In terms of advice, read your booklet (available here), answer the question, stick to your timings and (almost) always give both sides in Analysis and Evaluation type questions…
And as always:
Explain why you think what you think.
Get a good sleep tonight and Good Luck! – I’ll see you outside tomorrow.
[THIS MAY ALSO BE HELPFUL FOR THOSE OF YOU STUDYING IB PHILOSOPHY – THE CORE THEME]
One criticism often directed at Buddhism is a questioning of the relationship between the doctrines of atatman (no soul) and reincarnation. Some question the two teachings compatibility completely where others, more thoughtfully, question why I should seek to accumulate good karma in there is, in reality, no ‘me’.
The answer to this oft-repeated conundrum is, to my limited knowledge, most clearly explained in the conversations of Nagasena and King Milinda. The dialogue begins in the second chapter of Book II. The King jumps in at the deep end by asking it it is the same or another who be reincarnated and is frustrated by the monks answer that it is in fact neither of these suggestions.
To explain further Nagasena establishes that we have some sense that we are the same person as the younger version we remember ‘being’. To explain this idea he give the following example:
‘Suppose a man, O king, were to light a lamp, would it burn the night through?’ ‘Yes, it might do so.’ ‘Now, is it the same flame that burns in the first watch of the night, Sir, and in the second?’ ‘No.’ ‘Or the same that burns in the second watch and in the third?’ ‘No.’ ‘Then is there one lamp in the first watch, and another in the second, and another in the third?’ ‘No. The light comes from the same lamp all the night through.’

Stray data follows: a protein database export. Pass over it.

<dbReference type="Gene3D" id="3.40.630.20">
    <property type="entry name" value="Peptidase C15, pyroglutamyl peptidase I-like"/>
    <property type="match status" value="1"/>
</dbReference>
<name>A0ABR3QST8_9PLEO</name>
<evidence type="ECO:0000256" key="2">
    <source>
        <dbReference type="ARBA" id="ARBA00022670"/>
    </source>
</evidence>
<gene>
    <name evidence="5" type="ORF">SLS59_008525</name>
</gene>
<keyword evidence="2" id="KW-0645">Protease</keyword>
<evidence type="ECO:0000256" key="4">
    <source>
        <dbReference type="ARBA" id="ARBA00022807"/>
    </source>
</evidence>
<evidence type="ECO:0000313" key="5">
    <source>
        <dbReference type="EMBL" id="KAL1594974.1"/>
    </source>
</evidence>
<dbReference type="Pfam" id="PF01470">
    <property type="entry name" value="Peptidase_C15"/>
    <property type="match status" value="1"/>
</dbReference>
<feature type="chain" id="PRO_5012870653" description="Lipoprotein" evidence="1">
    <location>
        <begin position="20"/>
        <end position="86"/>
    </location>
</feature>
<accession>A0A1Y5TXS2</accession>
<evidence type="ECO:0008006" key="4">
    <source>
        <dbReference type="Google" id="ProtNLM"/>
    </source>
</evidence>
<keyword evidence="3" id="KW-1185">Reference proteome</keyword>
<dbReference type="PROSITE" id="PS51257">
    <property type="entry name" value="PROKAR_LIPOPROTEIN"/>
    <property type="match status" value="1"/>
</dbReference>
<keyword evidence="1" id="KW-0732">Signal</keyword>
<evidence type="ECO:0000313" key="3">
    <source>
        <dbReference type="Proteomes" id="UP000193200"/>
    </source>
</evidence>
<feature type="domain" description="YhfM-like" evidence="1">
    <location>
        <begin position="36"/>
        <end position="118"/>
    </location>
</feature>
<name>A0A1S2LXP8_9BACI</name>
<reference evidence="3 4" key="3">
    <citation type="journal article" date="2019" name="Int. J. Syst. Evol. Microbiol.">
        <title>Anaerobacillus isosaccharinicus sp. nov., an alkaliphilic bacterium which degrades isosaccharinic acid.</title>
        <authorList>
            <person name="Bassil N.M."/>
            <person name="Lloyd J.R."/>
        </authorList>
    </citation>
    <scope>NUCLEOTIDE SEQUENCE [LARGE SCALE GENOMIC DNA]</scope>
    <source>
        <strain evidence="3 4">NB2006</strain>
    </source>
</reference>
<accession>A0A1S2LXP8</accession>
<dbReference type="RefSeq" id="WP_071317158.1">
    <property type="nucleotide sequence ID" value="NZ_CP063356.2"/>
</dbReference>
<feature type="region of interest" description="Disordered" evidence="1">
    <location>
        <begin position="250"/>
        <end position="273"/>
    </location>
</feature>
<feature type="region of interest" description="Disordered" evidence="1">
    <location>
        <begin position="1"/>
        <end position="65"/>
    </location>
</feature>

‘Just so, O king, is the continuity of a person or thing maintained. One comes into being, another passes away; and the rebirth is, as it were, simultaneous. Thus neither as the same nor as another does a man go on to the last phase of his self-consciousness’
Melinda then requests another example. And it is this one I find most helpful for it explains something of the nature of karma as action (the lit. translation), preserving the notions of cause and effect associated with samsara.
‘It is like milk, which when once taken from the cow, turns, after a lapse of time, first to curds, and then from curds to butter, and then from butter to ghee. Now would it be right to say that the milk was the same thing as the curds, or the butter, or the ghee?’‘Certainly not; but they are produced out of it.’‘Just so, O king, is the continuity of a person or thing maintained. One comes into being, another passes away; and the rebirth is, as it were, simultaneous. Thus neither as the same nor as another does a man go on to the last phase of his self-consciousness.’
In each of these processes the transition is slow; so slow it might not be noticed. That the process happens, however, in undeniable. Like this, we are changing all the time, we are continued from another self but we are not the same as that self. This is true throughout our wanderings of the wheel of life. Once reincarnated the change is identical. No more different, no less.
You are now all experts on how Buddhists try to make moral decisions. I have left a dvd and handout for you to have a look at. With the teacher watch one of the clips (of your choice) and spend the rest of the first period using the handout to work out whether a Buddhist would (in your opinion) approve of the action portrayed.
In the second period collect a laptop and type up your response and post it below. Remember first names only. You will need to consider everything on the handout.